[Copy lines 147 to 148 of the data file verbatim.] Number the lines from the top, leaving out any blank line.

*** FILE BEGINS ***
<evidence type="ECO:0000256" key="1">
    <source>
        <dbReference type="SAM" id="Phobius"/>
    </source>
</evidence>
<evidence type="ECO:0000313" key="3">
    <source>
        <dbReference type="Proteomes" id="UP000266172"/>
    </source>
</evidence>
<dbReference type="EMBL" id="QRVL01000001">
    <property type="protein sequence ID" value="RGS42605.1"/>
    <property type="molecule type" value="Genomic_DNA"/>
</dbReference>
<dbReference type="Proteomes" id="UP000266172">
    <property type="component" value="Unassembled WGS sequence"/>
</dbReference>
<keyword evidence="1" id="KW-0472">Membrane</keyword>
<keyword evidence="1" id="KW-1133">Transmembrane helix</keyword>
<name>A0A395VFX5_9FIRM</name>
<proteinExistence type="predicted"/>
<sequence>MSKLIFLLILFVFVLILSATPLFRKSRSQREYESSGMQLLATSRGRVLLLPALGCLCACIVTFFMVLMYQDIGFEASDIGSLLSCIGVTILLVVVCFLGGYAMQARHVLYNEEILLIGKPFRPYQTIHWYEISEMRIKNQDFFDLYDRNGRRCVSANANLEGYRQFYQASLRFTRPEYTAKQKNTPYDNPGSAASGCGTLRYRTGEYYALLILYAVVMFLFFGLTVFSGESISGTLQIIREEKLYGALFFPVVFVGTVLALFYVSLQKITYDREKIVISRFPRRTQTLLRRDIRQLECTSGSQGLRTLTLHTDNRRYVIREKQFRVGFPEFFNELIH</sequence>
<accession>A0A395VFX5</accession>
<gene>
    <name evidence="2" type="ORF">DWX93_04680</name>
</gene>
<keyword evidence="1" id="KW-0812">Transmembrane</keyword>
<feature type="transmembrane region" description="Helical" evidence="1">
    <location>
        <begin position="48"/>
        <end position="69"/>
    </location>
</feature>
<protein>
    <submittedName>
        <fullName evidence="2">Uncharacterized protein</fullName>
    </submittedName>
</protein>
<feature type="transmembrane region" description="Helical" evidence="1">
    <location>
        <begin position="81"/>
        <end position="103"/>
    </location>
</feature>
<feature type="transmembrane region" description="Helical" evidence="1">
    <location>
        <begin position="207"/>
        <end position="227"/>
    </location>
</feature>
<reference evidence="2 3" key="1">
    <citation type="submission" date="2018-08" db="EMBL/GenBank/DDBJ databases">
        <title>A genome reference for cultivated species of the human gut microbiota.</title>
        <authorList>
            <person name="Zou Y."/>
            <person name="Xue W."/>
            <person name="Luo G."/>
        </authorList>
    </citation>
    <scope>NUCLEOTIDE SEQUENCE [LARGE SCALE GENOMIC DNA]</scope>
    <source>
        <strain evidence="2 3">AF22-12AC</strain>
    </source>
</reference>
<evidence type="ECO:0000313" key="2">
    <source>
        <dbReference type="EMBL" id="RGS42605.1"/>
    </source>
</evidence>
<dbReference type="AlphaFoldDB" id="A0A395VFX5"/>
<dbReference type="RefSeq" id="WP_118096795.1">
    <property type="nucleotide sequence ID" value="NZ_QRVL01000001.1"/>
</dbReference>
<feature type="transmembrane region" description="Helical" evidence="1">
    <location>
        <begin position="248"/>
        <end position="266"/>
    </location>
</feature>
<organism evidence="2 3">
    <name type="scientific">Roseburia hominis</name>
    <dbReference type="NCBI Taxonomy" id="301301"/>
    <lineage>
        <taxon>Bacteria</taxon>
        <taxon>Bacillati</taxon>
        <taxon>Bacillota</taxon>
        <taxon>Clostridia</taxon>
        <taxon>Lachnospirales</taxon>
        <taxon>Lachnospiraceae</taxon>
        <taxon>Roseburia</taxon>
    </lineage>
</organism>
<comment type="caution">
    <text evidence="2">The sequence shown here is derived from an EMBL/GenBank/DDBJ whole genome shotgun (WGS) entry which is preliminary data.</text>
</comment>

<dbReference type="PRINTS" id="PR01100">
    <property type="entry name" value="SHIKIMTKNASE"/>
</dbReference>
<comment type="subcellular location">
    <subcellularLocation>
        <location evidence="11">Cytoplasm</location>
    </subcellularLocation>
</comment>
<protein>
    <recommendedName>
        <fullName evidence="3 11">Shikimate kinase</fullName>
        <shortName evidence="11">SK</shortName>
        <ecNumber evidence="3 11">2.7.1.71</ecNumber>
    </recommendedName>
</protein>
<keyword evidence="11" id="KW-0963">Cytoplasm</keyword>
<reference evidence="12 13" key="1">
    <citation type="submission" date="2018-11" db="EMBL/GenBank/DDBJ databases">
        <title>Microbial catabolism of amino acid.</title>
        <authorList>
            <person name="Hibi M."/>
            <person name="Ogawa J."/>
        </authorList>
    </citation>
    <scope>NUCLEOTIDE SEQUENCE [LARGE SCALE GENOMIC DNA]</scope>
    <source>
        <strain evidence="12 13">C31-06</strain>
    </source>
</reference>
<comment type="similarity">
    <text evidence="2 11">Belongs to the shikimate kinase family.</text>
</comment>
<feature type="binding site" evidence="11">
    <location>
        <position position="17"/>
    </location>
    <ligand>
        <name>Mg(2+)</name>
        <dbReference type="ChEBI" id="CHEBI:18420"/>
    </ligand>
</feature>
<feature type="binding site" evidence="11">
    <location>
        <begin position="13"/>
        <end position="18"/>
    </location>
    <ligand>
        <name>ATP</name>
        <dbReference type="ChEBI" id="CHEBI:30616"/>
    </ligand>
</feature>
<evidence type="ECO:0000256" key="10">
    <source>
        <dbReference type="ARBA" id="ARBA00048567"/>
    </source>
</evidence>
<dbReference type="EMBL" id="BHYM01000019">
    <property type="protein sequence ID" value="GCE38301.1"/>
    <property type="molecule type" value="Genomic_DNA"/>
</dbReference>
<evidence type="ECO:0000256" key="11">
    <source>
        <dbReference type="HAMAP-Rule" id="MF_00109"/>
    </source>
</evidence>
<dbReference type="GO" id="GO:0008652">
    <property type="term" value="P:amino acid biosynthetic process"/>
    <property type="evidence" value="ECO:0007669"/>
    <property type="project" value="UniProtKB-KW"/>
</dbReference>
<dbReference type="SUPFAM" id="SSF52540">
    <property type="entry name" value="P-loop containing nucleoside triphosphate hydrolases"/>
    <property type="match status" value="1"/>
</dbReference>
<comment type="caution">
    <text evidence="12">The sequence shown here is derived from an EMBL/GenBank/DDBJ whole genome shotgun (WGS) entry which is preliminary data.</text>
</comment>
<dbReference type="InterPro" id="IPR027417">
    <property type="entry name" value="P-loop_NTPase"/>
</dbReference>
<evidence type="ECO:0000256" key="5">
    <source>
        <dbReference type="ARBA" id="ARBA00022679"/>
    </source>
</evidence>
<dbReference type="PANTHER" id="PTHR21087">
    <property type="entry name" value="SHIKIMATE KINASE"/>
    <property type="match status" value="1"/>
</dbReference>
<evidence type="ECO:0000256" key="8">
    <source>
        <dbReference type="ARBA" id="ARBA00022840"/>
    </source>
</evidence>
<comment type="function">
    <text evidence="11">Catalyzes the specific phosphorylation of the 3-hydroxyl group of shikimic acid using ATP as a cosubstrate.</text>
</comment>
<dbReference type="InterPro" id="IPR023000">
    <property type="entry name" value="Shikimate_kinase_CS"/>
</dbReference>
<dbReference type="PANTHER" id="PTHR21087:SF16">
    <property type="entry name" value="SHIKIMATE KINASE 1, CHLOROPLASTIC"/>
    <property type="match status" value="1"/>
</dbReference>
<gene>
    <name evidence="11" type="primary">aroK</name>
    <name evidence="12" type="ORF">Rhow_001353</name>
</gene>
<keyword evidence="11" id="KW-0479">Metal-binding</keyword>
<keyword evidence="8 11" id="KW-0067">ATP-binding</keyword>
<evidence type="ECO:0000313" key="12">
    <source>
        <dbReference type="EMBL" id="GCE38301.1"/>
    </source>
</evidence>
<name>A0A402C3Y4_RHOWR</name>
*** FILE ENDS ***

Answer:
<evidence type="ECO:0000256" key="10">
    <source>